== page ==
Mascagni (center) with his librettists, Giovanni Targioni-Tozzetti (left) and Guido Menasci
In July 1888 the Milanese music publisher
Edoardo Sonzogno announced a competition open to all young Italian composers who had not yet had an opera performed on stage. They were invited to submit a one-act opera which would be judged by a jury of five prominent Italian critics and composers. The best three would be staged in Rome at Sonzogno's expense.
Mascagni heard about the competition only two months before the closing date and asked his friend Giovanni Targioni-Tozzetti, a poet and professor of literature at the
Italian Royal Naval Academy in
Livorno, to provide a libretto. Targioni-Tozzetti chose Cavalleria rusticana, a popular short story (and play) by
Giovanni Verga, as the basis for the opera. He and his colleague Guido Menasci set about composing the libretto, sending it to Mascagni in fragments, sometimes only a few verses at a time on the back of a postcard. The opera was finally submitted on the last day that entries would be accepted. In all, 73 operas were submitted, and on 5 March 1890, the judges selected the final three:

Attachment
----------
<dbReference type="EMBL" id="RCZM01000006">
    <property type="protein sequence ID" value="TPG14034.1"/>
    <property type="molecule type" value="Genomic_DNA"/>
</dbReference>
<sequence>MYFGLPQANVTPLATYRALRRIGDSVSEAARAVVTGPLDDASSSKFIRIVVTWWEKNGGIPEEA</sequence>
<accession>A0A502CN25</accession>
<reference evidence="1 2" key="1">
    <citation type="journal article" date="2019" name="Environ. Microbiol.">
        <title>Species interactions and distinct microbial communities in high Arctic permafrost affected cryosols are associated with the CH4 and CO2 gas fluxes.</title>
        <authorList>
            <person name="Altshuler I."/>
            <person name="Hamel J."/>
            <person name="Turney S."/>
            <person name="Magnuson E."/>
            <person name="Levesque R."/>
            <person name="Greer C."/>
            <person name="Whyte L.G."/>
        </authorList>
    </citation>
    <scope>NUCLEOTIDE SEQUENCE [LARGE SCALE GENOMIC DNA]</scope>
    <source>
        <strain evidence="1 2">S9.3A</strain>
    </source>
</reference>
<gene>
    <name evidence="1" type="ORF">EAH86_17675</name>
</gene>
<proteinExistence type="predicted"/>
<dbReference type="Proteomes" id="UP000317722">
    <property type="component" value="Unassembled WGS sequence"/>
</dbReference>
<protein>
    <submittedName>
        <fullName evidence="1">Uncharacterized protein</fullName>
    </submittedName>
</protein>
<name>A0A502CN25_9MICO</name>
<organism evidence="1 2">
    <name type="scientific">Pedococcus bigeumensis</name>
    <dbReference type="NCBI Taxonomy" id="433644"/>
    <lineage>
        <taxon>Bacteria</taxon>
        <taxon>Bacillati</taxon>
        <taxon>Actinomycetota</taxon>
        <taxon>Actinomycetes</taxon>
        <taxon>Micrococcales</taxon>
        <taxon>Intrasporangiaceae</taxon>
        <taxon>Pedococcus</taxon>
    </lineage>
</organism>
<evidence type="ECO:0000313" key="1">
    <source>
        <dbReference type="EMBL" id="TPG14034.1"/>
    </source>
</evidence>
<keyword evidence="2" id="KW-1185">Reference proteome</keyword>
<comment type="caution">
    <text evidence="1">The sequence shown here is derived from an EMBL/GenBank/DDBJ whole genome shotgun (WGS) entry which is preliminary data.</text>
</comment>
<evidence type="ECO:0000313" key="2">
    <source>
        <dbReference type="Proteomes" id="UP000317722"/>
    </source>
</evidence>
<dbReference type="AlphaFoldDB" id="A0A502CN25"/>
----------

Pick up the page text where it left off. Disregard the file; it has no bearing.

Niccola Spinelli's Labilia, Vincenzo Ferroni's Rudello, and Mascagni's Cavalleria rusticana.
There have been two other operas based on Verga's story. The first,
Mala Pasqua! (Bad Easter!) by
Stanislao Gastaldon, was entered in the same competition as Mascagni's. However, Gastaldon withdrew it when he received an opportunity to have it performed at the Teatro Costanzi, where it premiered on 9 April 1890.
 In the 1907 Sonzogno competition,
Domenico Monleone submitted an opera based on the story, and likewise called Cavalleria rusticana. The opera was not successful in the competition, but premiered later that year in Amsterdam and went on to a successful tour throughout Europe, ending in Turin. Sonzogno, wishing to protect the lucrative property which Mascagni's version had become, took legal action and successfully had Monleone's opera banned from performance in Italy.
 Monleone changed the opera ‘beyond recognition’, setting the music to a new libretto. In this form it was presented as La giostra dei falchi in 1914.